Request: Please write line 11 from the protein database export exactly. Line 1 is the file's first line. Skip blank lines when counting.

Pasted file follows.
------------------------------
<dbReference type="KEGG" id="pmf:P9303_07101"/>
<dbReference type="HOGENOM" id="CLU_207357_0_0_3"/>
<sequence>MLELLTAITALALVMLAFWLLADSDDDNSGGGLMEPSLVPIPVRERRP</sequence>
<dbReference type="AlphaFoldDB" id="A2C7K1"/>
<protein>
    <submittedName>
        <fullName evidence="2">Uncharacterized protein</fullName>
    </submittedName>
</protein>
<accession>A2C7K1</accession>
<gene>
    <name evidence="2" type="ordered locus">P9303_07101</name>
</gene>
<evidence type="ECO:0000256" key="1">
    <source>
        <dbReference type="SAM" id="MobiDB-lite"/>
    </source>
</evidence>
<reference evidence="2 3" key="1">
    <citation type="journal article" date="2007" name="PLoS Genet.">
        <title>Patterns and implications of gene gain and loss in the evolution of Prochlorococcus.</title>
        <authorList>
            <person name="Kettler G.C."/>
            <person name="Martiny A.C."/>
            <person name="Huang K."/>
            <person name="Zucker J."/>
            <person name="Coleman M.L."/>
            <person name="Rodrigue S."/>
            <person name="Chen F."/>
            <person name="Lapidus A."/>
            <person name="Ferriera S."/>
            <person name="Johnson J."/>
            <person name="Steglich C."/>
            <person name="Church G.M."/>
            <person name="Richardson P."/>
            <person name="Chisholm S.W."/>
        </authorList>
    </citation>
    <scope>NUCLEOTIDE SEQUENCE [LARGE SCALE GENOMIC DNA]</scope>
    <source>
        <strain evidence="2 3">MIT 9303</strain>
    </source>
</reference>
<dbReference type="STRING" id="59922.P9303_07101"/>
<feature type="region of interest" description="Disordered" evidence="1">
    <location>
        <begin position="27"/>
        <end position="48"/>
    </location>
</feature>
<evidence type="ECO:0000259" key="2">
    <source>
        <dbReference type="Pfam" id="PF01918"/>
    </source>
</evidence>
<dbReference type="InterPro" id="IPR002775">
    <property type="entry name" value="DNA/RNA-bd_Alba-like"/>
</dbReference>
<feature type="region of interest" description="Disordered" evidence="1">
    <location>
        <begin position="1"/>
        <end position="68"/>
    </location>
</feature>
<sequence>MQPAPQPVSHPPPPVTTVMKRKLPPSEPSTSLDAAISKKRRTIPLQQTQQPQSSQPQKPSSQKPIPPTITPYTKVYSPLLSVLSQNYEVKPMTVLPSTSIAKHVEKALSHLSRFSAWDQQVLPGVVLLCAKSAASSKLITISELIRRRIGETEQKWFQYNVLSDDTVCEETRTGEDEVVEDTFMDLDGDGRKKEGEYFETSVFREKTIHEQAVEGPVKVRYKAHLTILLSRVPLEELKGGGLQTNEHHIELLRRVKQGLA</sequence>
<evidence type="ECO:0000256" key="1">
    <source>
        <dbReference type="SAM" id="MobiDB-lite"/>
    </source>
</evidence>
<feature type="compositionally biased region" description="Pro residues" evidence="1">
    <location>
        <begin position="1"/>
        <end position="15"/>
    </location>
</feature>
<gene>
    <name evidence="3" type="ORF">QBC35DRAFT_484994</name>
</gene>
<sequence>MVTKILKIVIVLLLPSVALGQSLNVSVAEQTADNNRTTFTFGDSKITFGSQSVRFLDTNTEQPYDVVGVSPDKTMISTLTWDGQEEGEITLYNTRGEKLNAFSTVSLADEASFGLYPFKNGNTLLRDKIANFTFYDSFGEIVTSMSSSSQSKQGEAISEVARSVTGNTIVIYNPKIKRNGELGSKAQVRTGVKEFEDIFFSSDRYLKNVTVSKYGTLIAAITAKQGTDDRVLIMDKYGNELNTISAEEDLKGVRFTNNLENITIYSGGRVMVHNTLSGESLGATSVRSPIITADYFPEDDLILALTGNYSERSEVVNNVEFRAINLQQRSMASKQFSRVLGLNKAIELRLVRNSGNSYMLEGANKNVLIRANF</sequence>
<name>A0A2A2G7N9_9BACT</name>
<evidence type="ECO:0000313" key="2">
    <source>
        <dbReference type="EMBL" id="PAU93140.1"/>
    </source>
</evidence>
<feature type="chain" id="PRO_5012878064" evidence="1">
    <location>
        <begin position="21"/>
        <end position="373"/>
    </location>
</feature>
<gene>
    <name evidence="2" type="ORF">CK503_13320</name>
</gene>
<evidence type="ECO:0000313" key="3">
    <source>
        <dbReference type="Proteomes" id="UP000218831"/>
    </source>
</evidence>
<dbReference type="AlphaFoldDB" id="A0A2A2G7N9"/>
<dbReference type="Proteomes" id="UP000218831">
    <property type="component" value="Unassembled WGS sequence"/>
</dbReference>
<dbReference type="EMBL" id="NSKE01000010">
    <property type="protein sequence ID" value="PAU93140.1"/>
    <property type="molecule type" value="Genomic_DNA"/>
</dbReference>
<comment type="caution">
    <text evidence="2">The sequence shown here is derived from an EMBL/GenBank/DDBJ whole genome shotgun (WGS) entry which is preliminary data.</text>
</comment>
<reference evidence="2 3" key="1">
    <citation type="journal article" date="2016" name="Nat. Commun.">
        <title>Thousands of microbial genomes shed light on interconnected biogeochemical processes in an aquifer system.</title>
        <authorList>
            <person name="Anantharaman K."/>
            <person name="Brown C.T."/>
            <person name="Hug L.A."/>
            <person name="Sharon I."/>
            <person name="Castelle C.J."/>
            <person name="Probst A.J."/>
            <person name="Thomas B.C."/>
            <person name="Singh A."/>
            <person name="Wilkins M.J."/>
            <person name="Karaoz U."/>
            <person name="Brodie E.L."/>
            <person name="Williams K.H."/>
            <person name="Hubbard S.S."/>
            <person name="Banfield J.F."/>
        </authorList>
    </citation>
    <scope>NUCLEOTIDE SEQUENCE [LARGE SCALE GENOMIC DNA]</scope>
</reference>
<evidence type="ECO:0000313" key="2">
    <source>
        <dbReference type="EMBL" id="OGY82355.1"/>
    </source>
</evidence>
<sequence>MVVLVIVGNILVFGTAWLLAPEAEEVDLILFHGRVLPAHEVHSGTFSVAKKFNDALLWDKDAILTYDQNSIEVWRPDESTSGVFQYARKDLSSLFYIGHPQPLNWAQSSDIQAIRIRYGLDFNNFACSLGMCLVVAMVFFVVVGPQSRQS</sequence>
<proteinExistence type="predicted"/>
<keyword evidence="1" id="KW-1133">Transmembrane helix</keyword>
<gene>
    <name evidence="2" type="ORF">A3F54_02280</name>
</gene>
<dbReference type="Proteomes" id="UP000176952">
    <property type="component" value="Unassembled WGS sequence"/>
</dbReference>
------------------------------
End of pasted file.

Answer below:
<gene>